Waldinger told the crowd Monday, Jan. 27, that he found it “heartening, particularly in these times of increasingly frequent and disturbing acts of anti-Semitism, that our work has literally touched the lives of thousands of students.”
Many of those young people are now in their 30s and 40s.
“That those people are out there with perhaps some heightened level of understanding, empathy or decency because of what this commission does, in my view, is the most remarkable legacy of Fred Bachner,” he said.
Waldinger, paying homage to Bachner’s wife, Ruth, then read a letter from the couple’s daughter, Ellen Bachner Greenberg.
Here is her retelling of her father’s story.
In January 1945, knowing that the Soviet Army was approaching, the Germans “wanted to get rid of the evidence—everyone who had witnessed their crimes.”
Nearly 60,000 prisoners—in what was known as a “Death March”—were forced to evacuate Auschwitz and subcamps in Nazi-occupied Poland on Jan. 27.
Europe was suffering through one of the coldest winters in its history, with blizzards and below-zero temperatures.
Weakened by hunger and illness, and wearing nothing other than thin striped uniforms and torn shoes, many could not keep pace and were shot dead. Thousands also succumbed to starvation and exposure as they were mercilessly herded toward the interior of the German Reich.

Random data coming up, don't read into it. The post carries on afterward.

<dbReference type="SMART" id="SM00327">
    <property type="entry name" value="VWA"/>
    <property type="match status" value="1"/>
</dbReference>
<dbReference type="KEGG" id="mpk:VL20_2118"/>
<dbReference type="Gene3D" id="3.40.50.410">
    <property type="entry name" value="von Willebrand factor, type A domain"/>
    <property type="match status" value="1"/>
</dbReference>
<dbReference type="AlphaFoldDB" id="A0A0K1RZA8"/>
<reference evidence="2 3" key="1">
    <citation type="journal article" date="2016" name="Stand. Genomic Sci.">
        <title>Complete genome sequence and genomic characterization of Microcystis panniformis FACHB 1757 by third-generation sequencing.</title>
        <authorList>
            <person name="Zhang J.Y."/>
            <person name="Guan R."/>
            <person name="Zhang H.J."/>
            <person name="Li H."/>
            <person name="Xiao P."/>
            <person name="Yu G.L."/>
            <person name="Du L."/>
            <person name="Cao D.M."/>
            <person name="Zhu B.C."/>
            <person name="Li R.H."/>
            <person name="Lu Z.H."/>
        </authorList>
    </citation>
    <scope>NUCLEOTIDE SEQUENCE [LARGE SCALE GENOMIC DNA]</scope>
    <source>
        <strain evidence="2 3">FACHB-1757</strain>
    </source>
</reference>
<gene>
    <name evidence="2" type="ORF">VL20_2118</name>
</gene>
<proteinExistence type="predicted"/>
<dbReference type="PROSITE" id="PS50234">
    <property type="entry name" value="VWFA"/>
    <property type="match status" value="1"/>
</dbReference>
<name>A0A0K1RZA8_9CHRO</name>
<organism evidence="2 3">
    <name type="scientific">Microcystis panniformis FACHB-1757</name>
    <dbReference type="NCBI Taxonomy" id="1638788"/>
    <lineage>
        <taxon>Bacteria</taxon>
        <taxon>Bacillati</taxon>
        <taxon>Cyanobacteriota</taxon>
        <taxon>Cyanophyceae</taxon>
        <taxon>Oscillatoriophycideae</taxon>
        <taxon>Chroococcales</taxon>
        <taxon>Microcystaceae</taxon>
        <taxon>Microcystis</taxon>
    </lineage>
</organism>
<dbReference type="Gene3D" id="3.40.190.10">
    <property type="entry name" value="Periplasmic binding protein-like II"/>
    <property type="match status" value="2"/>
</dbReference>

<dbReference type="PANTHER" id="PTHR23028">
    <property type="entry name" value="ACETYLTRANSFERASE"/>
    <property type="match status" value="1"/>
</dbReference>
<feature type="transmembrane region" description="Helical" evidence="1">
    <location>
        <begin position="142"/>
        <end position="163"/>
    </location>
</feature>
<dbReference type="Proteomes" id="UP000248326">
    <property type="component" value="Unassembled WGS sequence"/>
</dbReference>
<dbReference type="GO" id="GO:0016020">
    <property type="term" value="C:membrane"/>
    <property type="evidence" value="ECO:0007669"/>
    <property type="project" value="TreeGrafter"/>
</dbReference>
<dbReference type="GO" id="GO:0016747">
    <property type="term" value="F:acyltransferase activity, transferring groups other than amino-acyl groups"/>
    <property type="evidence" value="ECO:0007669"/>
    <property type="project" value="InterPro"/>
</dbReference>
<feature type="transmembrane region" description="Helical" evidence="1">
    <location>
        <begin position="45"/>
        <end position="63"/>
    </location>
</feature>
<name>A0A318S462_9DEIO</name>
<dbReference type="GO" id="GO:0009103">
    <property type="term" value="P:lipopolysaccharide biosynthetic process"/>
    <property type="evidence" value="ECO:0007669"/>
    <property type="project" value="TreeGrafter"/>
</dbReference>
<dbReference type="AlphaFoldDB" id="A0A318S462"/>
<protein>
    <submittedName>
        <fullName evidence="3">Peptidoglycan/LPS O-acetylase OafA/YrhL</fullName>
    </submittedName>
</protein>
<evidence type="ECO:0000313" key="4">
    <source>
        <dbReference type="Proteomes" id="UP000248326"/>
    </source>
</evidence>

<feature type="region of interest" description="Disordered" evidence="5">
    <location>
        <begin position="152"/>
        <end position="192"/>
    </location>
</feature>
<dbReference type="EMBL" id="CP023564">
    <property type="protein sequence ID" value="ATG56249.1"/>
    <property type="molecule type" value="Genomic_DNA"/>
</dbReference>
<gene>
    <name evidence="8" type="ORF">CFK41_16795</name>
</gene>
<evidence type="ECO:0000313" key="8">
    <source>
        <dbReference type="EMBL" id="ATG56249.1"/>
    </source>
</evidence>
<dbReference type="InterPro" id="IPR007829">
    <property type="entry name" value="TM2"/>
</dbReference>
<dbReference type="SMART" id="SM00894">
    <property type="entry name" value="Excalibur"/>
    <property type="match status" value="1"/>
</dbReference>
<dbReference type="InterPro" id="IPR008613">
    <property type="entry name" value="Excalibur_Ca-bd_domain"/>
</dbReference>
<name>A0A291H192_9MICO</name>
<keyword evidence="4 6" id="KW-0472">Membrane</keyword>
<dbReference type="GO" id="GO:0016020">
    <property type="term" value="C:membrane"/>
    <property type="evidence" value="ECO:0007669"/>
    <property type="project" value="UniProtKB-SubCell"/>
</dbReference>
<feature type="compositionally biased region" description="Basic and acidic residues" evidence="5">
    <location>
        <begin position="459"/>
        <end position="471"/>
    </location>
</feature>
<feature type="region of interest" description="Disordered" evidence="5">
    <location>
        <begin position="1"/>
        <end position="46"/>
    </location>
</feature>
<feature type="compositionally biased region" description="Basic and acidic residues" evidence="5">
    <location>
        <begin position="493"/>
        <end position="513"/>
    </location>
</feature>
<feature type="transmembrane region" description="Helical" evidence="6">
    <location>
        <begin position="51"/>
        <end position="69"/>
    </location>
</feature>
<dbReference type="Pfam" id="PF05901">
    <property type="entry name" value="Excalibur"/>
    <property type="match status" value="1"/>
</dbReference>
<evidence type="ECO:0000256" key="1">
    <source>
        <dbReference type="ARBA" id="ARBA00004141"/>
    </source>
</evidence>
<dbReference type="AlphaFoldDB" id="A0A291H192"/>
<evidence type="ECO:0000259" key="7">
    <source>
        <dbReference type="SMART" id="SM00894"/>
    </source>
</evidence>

Bachner—with B-10618 branded on his arm—was among the few hundred prisoners who made it alive to the Dachau concentration camp in southern Germany on Feb. 22.
He did hard labor on a construction site until April when word came that the allied forces were approaching.
Bachner and other inmates were loaded on a train heading toward the mountains and were told they were to be shot, Greenberg wrote.
“Deciding not to leave things up to fate,” he and two others somehow managed to jump off the train undetected.
Walking through the frigid forest for days, the three finally spotted white flags, a signal that the war was over, and American soldiers.